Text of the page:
Leaders of the world’s most powerful democracy gathered in Hiroshima, Japan for the G7 summit to address a host of urgent global concerns, focusing on nuclear armaments ahead of Ukrainian President Volodymyr Zelensky’s arrival late Saturday. Zelensky’s decision to attend the G7 in person came from his “strong desire” to participate in talks affecting the country’s defense against Russia. U.S. National Security Advisor Jake Sullivan said Presidents Joe Biden and Zelensky will meet at the summit a day after President Biden announced his support for training Ukrainian pilots in U.S.-made F-16 fighter jets. The focus on Asia comes as leaders step up sanctions aimed at punishing Russia and changing course on its 15-month invasion of Ukraine.
Facing the act of balancing China, the world’s second-largest economy, is at the center of many concerns. Beijing, which is steadily ramping up its nuclear bomb program, may seek to take over Taiwan by force, sparking a wider conflict. In a statement, G7 leaders warned that China’s “accelerated nuclear buildup without transparency[or]meaningful dialogue raises concerns about global and regional stability.” North Korea, which is conducting missile tests at a breakneck pace to complete its nuclear program targeting the US mainland, must abandon its nuclear bomb ambitions altogether, leaders said.
The green light for F-16 training is the latest shift by the Biden administration in a move to arm Ukraine with more advanced and lethal weapons, following earlier decisions to send rocket launcher systems and Abrams tanks. “The time has come for us to look forward again and consider what Ukraine needs as part of its future military capabilities to deter and defend against future Russian aggression,” Sullivan said. Zelensky will attend two separate meetings at the G7 summit. The first session will be exclusively for G7 members and will focus on the war in Ukraine. The second meeting will include the G7 as well as other countries invited to the summit and will focus on “peace and stability”.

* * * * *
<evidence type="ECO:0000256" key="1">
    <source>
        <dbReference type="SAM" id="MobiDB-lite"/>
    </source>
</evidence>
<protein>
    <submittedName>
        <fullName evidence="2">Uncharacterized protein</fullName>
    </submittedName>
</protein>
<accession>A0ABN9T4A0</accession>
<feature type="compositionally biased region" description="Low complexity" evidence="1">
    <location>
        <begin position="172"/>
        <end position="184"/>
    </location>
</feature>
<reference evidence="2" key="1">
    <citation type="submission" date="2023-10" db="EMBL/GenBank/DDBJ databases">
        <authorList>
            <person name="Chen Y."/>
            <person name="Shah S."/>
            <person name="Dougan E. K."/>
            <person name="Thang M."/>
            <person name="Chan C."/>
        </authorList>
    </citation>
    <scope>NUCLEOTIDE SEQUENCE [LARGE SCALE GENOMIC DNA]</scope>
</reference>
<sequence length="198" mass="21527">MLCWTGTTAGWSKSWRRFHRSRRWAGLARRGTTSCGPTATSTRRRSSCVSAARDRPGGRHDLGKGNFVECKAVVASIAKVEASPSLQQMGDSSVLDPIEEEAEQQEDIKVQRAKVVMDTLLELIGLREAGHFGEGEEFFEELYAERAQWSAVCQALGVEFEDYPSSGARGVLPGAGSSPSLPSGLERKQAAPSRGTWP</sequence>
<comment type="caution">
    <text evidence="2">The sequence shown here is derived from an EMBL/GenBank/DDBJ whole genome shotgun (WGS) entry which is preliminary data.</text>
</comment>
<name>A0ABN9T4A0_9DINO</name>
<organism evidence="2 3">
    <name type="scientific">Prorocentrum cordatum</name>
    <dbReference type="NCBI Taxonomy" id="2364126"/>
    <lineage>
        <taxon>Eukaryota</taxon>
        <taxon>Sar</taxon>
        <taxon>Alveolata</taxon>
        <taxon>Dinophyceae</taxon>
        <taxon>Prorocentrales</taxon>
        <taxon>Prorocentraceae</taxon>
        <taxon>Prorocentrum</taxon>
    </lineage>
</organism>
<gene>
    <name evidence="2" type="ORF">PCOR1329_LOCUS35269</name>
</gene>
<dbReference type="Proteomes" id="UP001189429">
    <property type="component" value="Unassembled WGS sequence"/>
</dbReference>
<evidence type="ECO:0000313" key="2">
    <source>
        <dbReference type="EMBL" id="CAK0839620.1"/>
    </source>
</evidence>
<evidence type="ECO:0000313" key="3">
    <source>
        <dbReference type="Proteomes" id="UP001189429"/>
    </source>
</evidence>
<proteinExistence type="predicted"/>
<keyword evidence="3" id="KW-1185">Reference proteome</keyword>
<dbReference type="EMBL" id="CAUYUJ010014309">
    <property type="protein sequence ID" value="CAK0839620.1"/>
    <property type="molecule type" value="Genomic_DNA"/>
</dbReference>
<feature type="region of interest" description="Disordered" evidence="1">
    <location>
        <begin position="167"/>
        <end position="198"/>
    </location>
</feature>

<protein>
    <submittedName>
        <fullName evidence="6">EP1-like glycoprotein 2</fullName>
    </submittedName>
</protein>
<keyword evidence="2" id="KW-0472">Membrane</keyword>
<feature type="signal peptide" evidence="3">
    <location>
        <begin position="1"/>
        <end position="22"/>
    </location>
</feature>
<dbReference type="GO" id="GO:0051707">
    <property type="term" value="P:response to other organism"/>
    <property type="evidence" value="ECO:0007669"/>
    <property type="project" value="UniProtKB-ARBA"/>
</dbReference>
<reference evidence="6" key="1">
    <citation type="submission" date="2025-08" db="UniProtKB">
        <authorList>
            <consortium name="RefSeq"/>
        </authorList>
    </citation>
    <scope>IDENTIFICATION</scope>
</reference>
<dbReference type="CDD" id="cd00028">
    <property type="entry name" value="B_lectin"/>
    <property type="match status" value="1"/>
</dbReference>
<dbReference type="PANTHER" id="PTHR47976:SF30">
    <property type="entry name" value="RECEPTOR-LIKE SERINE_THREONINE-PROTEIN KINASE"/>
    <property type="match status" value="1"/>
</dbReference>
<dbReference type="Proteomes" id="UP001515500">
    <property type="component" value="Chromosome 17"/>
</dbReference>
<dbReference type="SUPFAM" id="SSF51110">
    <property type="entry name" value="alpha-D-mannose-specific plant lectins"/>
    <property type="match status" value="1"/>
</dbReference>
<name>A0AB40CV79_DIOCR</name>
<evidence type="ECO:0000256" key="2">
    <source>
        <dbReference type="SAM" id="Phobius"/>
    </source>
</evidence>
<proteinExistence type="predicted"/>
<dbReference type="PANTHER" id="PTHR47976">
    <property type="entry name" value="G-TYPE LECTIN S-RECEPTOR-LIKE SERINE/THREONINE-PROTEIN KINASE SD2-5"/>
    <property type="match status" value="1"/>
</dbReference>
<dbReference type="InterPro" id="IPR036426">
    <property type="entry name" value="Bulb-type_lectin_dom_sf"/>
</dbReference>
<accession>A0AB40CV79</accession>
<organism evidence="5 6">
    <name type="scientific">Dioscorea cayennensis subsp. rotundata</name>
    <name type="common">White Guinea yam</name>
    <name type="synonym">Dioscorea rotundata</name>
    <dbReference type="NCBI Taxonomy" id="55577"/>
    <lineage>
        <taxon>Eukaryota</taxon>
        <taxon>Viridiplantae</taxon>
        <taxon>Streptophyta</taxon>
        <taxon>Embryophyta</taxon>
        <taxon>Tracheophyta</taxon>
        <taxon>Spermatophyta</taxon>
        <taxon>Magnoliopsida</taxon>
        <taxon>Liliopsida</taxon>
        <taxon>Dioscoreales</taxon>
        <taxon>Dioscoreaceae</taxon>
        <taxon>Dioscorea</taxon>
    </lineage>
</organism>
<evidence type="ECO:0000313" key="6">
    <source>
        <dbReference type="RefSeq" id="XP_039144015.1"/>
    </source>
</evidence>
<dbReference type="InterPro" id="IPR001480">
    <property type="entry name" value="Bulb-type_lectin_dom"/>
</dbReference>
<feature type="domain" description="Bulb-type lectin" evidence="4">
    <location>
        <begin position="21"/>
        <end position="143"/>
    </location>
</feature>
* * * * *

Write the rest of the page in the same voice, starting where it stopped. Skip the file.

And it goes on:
G7 leaders will use the summit to roll out a new wave of global sanctions against Moscow, as well as boost the effectiveness of existing fiscal sanctions aimed at curbing President Vladimir Putin’s war effort. “Our support for Ukraine is unwavering,” G7 leaders said in a statement after the closed-door meeting. The latest sanctions include tightening restrictions on persons and companies involved in the already sanctioned war effort. More than 125 individuals and entities in 20 countries are subject to US sanctions.
Leaders also discussed efforts to strengthen the global economy and deal with rising prices that are putting pressure on households and government budgets around the world. US officials said leaders will release a joint communiqué on Saturday outlining new projects in the G7’s global infrastructure development initiative aimed at providing countries with an alternative to China’s investment dollars.
The G7 includes Japan, the United States, the United Kingdom, France, Germany, Canada, Italy, and the European Union.